Your homework will be auto-graded immediately; wait for the confirmation
screen before closing your browser.
You can submit each homework up to a maximum of 5 times.
Only the last submission counts towards your grade.
On the first 3 submissions, you receive feedback about your total
On the 4th submission, you are provided with feedback that lists
which problems you got wrong.
The 5th submission is final.
Browser requirements: For online homeworks, we recommend that you use the latest version of the Firefox browser (Firefox 18, at time of writing) for the best experience. Alternatively, an up-to-date version of Chrome or Safari should work as well for most or all functionality. We do not recommend using Internet Explorer.
The lowest homework score will be dropped.
The cut-offs for each grade will be determined at the end of the semester.
The group term project will require collaborative research, analysis, synthesis, and data analysis. It will culminate in a written report and oral presentation. Presentations will take place on May 6, 2013 during RRR week, in 20 Barrows Hall, from 10am-noon and 1-3:30pm. Written reports are due on Friday May 3, 2013, in lieu of a timed final exam. See the detailed assignment page for details.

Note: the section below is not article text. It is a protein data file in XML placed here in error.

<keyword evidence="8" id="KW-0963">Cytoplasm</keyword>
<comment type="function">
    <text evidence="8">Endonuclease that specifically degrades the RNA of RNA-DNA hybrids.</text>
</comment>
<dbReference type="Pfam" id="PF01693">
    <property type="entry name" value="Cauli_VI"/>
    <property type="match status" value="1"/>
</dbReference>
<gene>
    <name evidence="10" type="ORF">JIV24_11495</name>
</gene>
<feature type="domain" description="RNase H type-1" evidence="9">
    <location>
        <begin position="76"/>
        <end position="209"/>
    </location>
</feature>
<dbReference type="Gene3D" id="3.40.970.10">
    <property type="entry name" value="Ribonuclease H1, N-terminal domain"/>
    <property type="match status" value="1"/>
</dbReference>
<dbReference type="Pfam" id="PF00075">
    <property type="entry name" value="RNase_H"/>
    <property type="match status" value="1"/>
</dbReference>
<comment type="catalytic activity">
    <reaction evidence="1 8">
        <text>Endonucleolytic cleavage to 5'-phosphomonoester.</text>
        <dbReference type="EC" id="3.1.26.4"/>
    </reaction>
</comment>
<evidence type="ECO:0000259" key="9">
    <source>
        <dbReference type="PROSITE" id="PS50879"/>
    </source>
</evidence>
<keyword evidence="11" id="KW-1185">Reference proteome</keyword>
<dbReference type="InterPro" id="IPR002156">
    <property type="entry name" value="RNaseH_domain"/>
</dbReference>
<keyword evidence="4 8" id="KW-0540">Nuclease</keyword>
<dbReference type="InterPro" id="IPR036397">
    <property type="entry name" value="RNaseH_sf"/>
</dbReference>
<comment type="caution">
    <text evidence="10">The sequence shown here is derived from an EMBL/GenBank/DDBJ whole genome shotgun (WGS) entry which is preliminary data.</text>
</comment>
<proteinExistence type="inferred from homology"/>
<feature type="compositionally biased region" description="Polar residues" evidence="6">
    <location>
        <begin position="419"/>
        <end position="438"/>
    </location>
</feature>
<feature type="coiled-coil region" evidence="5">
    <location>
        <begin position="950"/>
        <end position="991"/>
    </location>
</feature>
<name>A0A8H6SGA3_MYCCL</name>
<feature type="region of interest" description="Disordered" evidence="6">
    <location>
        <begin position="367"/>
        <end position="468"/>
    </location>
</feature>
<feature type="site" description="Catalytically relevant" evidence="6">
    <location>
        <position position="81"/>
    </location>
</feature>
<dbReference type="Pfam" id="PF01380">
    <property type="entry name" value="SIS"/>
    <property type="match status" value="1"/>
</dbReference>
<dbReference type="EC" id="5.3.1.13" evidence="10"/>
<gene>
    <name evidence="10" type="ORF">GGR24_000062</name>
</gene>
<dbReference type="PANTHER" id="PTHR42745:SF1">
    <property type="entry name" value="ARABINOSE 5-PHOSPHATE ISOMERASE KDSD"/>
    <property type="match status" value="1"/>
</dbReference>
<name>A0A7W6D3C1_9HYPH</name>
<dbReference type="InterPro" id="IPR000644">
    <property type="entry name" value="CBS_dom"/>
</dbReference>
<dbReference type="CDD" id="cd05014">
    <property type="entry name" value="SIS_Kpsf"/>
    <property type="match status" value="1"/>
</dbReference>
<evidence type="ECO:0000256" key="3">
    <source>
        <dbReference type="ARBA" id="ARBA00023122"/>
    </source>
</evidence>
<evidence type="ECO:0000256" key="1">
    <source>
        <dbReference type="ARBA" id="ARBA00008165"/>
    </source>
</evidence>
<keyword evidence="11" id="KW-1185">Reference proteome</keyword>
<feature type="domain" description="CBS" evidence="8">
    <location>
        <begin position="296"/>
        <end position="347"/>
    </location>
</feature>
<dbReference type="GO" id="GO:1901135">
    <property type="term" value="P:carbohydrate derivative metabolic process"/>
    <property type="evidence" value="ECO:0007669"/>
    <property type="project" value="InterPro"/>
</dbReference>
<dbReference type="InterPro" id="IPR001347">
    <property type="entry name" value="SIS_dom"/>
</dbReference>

There will be an in-class midterm on Thursday, March 14, 2013. Attendance is required. If for some reason you cannot attend, you are required to contact the instructors during the first week of classes. If you need accomodations for the midterm, please contact us before February 14, 2013. You can try the practice midterm to help you study and prepare for the midterm (solutions are available).
The required textbooks are:
The following recommended textbooks provide additional interesting reading, but are not required: